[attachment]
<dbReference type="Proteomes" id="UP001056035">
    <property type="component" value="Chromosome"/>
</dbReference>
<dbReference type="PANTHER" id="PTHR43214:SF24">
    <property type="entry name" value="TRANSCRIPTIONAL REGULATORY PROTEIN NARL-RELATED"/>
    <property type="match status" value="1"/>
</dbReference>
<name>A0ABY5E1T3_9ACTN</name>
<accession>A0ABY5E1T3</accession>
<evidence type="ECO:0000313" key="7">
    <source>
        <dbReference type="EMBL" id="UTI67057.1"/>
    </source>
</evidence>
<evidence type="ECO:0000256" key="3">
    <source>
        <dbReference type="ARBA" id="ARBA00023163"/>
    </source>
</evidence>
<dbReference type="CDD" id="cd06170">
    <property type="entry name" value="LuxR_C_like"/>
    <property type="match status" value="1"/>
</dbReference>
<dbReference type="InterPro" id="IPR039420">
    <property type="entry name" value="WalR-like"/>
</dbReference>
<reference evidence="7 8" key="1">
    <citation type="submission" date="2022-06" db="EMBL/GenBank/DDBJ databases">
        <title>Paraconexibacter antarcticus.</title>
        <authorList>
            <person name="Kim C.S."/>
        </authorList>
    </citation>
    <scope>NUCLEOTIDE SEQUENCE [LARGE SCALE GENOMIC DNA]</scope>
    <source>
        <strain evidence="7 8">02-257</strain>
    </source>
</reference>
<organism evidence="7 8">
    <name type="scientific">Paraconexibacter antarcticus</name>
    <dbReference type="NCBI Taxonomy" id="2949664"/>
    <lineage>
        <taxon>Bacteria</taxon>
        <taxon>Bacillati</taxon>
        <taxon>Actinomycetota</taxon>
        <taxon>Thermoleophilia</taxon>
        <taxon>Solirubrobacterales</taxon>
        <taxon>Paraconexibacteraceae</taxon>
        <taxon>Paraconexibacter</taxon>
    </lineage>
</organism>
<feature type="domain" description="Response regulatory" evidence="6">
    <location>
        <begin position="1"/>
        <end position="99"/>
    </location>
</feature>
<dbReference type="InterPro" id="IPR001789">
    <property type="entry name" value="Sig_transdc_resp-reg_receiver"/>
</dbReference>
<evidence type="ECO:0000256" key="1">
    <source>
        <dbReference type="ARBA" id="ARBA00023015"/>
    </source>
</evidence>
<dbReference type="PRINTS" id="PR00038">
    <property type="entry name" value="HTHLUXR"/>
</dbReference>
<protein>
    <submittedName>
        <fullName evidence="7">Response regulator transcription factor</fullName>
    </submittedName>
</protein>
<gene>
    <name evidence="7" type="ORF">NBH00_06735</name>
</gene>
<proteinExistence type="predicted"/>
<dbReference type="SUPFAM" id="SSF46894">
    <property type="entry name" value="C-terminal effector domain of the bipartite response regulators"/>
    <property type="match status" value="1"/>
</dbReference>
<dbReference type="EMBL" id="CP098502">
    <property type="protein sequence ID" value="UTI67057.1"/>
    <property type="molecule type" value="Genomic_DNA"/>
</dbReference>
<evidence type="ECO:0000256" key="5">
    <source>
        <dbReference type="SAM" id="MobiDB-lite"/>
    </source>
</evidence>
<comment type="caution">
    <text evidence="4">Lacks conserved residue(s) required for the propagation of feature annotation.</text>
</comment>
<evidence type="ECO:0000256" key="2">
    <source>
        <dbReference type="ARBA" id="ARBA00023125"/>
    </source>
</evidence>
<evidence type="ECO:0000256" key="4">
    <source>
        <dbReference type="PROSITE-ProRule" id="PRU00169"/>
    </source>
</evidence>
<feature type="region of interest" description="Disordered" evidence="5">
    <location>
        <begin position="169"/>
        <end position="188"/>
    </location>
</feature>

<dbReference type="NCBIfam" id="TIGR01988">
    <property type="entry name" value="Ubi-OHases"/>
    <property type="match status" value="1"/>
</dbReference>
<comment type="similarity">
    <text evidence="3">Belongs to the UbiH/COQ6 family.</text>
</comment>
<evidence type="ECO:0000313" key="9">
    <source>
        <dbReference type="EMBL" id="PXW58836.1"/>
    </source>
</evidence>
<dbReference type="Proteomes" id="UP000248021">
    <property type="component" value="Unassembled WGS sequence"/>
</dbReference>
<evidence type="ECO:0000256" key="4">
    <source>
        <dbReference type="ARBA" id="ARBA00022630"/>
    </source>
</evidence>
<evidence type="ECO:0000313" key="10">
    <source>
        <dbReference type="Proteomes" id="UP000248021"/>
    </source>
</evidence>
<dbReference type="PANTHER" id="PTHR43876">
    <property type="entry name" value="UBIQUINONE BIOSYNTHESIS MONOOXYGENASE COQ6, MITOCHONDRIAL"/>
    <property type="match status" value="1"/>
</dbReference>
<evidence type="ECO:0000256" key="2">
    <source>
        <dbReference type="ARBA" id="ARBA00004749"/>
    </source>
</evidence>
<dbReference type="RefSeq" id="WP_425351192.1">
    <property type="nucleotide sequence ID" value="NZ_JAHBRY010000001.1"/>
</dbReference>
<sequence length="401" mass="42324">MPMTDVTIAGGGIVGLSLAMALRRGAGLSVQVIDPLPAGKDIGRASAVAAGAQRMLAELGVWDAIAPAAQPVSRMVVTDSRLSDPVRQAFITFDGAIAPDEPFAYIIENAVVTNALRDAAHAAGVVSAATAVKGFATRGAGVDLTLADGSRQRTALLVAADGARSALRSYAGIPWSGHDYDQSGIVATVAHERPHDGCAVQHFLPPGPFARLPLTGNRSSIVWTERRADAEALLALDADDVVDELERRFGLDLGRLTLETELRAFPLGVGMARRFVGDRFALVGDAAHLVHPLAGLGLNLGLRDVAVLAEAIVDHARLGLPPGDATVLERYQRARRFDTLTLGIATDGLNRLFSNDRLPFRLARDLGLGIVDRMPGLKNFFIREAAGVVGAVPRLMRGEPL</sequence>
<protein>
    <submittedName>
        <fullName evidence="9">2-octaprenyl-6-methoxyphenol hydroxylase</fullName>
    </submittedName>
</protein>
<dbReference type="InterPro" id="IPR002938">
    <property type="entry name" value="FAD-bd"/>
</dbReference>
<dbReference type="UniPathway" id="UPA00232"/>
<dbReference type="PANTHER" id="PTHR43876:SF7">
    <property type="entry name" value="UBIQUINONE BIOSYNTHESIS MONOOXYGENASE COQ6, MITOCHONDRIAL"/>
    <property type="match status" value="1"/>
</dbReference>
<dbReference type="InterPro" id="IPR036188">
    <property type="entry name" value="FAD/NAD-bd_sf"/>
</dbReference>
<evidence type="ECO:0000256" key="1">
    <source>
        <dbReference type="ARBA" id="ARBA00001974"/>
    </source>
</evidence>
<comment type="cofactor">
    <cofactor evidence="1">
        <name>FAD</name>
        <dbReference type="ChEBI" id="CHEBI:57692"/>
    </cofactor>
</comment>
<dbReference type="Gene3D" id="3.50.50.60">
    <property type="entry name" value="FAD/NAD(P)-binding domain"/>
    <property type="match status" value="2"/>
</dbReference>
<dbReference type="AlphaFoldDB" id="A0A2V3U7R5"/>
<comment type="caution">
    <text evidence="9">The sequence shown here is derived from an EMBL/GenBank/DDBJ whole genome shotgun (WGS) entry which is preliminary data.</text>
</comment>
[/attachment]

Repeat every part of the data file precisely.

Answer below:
<dbReference type="Proteomes" id="UP001056035">
    <property type="component" value="Chromosome"/>
</dbReference>
<dbReference type="PANTHER" id="PTHR43214:SF24">
    <property type="entry name" value="TRANSCRIPTIONAL REGULATORY PROTEIN NARL-RELATED"/>
    <property type="match status" value="1"/>
</dbReference>
<name>A0ABY5E1T3_9ACTN</name>
<accession>A0ABY5E1T3</accession>
<evidence type="ECO:0000313" key="7">
    <source>
        <dbReference type="EMBL" id="UTI67057.1"/>
    </source>
</evidence>
<evidence type="ECO:0000256" key="3">
    <source>
        <dbReference type="ARBA" id="ARBA00023163"/>
    </source>
</evidence>
<dbReference type="CDD" id="cd06170">
    <property type="entry name" value="LuxR_C_like"/>
    <property type="match status" value="1"/>
</dbReference>
<dbReference type="InterPro" id="IPR039420">
    <property type="entry name" value="WalR-like"/>
</dbReference>
<reference evidence="7 8" key="1">
    <citation type="submission" date="2022-06" db="EMBL/GenBank/DDBJ databases">
        <title>Paraconexibacter antarcticus.</title>
        <authorList>
            <person name="Kim C.S."/>
        </authorList>
    </citation>
    <scope>NUCLEOTIDE SEQUENCE [LARGE SCALE GENOMIC DNA]</scope>
    <source>
        <strain evidence="7 8">02-257</strain>
    </source>
</reference>
<organism evidence="7 8">
    <name type="scientific">Paraconexibacter antarcticus</name>
    <dbReference type="NCBI Taxonomy" id="2949664"/>
    <lineage>
        <taxon>Bacteria</taxon>
        <taxon>Bacillati</taxon>
        <taxon>Actinomycetota</taxon>
        <taxon>Thermoleophilia</taxon>
        <taxon>Solirubrobacterales</taxon>
        <taxon>Paraconexibacteraceae</taxon>
        <taxon>Paraconexibacter</taxon>
    </lineage>
</organism>
<feature type="domain" description="Response regulatory" evidence="6">
    <location>
        <begin position="1"/>
        <end position="99"/>
    </location>
</feature>
<dbReference type="InterPro" id="IPR001789">
    <property type="entry name" value="Sig_transdc_resp-reg_receiver"/>
</dbReference>
<evidence type="ECO:0000256" key="1">
    <source>
        <dbReference type="ARBA" id="ARBA00023015"/>
    </source>
</evidence>
<dbReference type="PRINTS" id="PR00038">
    <property type="entry name" value="HTHLUXR"/>
</dbReference>
<protein>
    <submittedName>
        <fullName evidence="7">Response regulator transcription factor</fullName>
    </submittedName>
</protein>
<gene>
    <name evidence="7" type="ORF">NBH00_06735</name>
</gene>
<proteinExistence type="predicted"/>
<dbReference type="SUPFAM" id="SSF46894">
    <property type="entry name" value="C-terminal effector domain of the bipartite response regulators"/>
    <property type="match status" value="1"/>
</dbReference>
<dbReference type="EMBL" id="CP098502">
    <property type="protein sequence ID" value="UTI67057.1"/>
    <property type="molecule type" value="Genomic_DNA"/>
</dbReference>
<evidence type="ECO:0000256" key="5">
    <source>
        <dbReference type="SAM" id="MobiDB-lite"/>
    </source>
</evidence>
<comment type="caution">
    <text evidence="4">Lacks conserved residue(s) required for the propagation of feature annotation.</text>
</comment>
<evidence type="ECO:0000256" key="2">
    <source>
        <dbReference type="ARBA" id="ARBA00023125"/>
    </source>
</evidence>
<evidence type="ECO:0000256" key="4">
    <source>
        <dbReference type="PROSITE-ProRule" id="PRU00169"/>
    </source>
</evidence>
<feature type="region of interest" description="Disordered" evidence="5">
    <location>
        <begin position="169"/>
        <end position="188"/>
    </location>
</feature>

<dbReference type="NCBIfam" id="TIGR01988">
    <property type="entry name" value="Ubi-OHases"/>
    <property type="match status" value="1"/>
</dbReference>
<comment type="similarity">
    <text evidence="3">Belongs to the UbiH/COQ6 family.</text>
</comment>
<evidence type="ECO:0000313" key="9">
    <source>
        <dbReference type="EMBL" id="PXW58836.1"/>
    </source>
</evidence>
<dbReference type="Proteomes" id="UP000248021">
    <property type="component" value="Unassembled WGS sequence"/>
</dbReference>
<evidence type="ECO:0000256" key="4">
    <source>
        <dbReference type="ARBA" id="ARBA00022630"/>
    </source>
</evidence>
<evidence type="ECO:0000313" key="10">
    <source>
        <dbReference type="Proteomes" id="UP000248021"/>
    </source>
</evidence>
<dbReference type="PANTHER" id="PTHR43876">
    <property type="entry name" value="UBIQUINONE BIOSYNTHESIS MONOOXYGENASE COQ6, MITOCHONDRIAL"/>
    <property type="match status" value="1"/>
</dbReference>
<evidence type="ECO:0000256" key="2">
    <source>
        <dbReference type="ARBA" id="ARBA00004749"/>
    </source>
</evidence>
<dbReference type="RefSeq" id="WP_425351192.1">
    <property type="nucleotide sequence ID" value="NZ_JAHBRY010000001.1"/>
</dbReference>
<sequence length="401" mass="42324">MPMTDVTIAGGGIVGLSLAMALRRGAGLSVQVIDPLPAGKDIGRASAVAAGAQRMLAELGVWDAIAPAAQPVSRMVVTDSRLSDPVRQAFITFDGAIAPDEPFAYIIENAVVTNALRDAAHAAGVVSAATAVKGFATRGAGVDLTLADGSRQRTALLVAADGARSALRSYAGIPWSGHDYDQSGIVATVAHERPHDGCAVQHFLPPGPFARLPLTGNRSSIVWTERRADAEALLALDADDVVDELERRFGLDLGRLTLETELRAFPLGVGMARRFVGDRFALVGDAAHLVHPLAGLGLNLGLRDVAVLAEAIVDHARLGLPPGDATVLERYQRARRFDTLTLGIATDGLNRLFSNDRLPFRLARDLGLGIVDRMPGLKNFFIREAAGVVGAVPRLMRGEPL</sequence>
<protein>
    <submittedName>
        <fullName evidence="9">2-octaprenyl-6-methoxyphenol hydroxylase</fullName>
    </submittedName>
</protein>
<dbReference type="InterPro" id="IPR002938">
    <property type="entry name" value="FAD-bd"/>
</dbReference>
<dbReference type="UniPathway" id="UPA00232"/>
<dbReference type="PANTHER" id="PTHR43876:SF7">
    <property type="entry name" value="UBIQUINONE BIOSYNTHESIS MONOOXYGENASE COQ6, MITOCHONDRIAL"/>
    <property type="match status" value="1"/>
</dbReference>
<dbReference type="InterPro" id="IPR036188">
    <property type="entry name" value="FAD/NAD-bd_sf"/>
</dbReference>
<evidence type="ECO:0000256" key="1">
    <source>
        <dbReference type="ARBA" id="ARBA00001974"/>
    </source>
</evidence>
<comment type="cofactor">
    <cofactor evidence="1">
        <name>FAD</name>
        <dbReference type="ChEBI" id="CHEBI:57692"/>
    </cofactor>
</comment>
<dbReference type="Gene3D" id="3.50.50.60">
    <property type="entry name" value="FAD/NAD(P)-binding domain"/>
    <property type="match status" value="2"/>
</dbReference>
<dbReference type="AlphaFoldDB" id="A0A2V3U7R5"/>
<comment type="caution">
    <text evidence="9">The sequence shown here is derived from an EMBL/GenBank/DDBJ whole genome shotgun (WGS) entry which is preliminary data.</text>
</comment>